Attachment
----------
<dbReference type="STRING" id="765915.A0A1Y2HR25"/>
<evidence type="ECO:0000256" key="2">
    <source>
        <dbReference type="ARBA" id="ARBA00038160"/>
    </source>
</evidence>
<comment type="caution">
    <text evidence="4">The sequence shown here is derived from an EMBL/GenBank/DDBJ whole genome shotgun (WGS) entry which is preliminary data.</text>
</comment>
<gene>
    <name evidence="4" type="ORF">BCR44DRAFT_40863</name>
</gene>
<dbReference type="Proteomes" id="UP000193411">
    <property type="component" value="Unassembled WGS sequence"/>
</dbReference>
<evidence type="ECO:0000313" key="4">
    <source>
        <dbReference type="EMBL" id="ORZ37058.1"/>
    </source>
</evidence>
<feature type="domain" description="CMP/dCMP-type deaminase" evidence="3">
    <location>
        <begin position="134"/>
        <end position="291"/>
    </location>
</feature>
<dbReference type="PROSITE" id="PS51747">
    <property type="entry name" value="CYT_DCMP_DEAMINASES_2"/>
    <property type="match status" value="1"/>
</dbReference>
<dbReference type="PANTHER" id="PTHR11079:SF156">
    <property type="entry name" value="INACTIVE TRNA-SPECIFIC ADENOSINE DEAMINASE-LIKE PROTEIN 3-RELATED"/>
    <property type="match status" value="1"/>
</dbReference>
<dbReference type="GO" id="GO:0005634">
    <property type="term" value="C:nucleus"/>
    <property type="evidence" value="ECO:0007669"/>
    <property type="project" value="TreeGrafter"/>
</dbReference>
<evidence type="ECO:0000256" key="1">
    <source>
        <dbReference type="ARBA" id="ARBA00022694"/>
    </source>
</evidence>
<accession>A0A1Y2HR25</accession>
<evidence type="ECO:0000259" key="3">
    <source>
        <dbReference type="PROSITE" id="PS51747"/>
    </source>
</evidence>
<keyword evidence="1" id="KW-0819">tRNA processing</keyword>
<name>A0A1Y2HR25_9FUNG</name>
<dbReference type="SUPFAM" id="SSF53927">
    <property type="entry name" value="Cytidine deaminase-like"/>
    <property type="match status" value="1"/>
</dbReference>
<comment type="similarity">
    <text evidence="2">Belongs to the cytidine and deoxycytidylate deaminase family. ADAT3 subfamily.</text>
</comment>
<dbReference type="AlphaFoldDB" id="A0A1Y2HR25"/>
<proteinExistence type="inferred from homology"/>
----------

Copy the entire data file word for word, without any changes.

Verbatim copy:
<dbReference type="STRING" id="765915.A0A1Y2HR25"/>
<evidence type="ECO:0000256" key="2">
    <source>
        <dbReference type="ARBA" id="ARBA00038160"/>
    </source>
</evidence>
<comment type="caution">
    <text evidence="4">The sequence shown here is derived from an EMBL/GenBank/DDBJ whole genome shotgun (WGS) entry which is preliminary data.</text>
</comment>
<gene>
    <name evidence="4" type="ORF">BCR44DRAFT_40863</name>
</gene>
<dbReference type="Proteomes" id="UP000193411">
    <property type="component" value="Unassembled WGS sequence"/>
</dbReference>
<evidence type="ECO:0000313" key="4">
    <source>
        <dbReference type="EMBL" id="ORZ37058.1"/>
    </source>
</evidence>
<feature type="domain" description="CMP/dCMP-type deaminase" evidence="3">
    <location>
        <begin position="134"/>
        <end position="291"/>
    </location>
</feature>
<dbReference type="PROSITE" id="PS51747">
    <property type="entry name" value="CYT_DCMP_DEAMINASES_2"/>
    <property type="match status" value="1"/>
</dbReference>
<dbReference type="PANTHER" id="PTHR11079:SF156">
    <property type="entry name" value="INACTIVE TRNA-SPECIFIC ADENOSINE DEAMINASE-LIKE PROTEIN 3-RELATED"/>
    <property type="match status" value="1"/>
</dbReference>
<dbReference type="GO" id="GO:0005634">
    <property type="term" value="C:nucleus"/>
    <property type="evidence" value="ECO:0007669"/>
    <property type="project" value="TreeGrafter"/>
</dbReference>
<evidence type="ECO:0000256" key="1">
    <source>
        <dbReference type="ARBA" id="ARBA00022694"/>
    </source>
</evidence>
<accession>A0A1Y2HR25</accession>
<evidence type="ECO:0000259" key="3">
    <source>
        <dbReference type="PROSITE" id="PS51747"/>
    </source>
</evidence>
<keyword evidence="1" id="KW-0819">tRNA processing</keyword>
<name>A0A1Y2HR25_9FUNG</name>
<dbReference type="SUPFAM" id="SSF53927">
    <property type="entry name" value="Cytidine deaminase-like"/>
    <property type="match status" value="1"/>
</dbReference>
<comment type="similarity">
    <text evidence="2">Belongs to the cytidine and deoxycytidylate deaminase family. ADAT3 subfamily.</text>
</comment>
<dbReference type="AlphaFoldDB" id="A0A1Y2HR25"/>
<proteinExistence type="inferred from homology"/>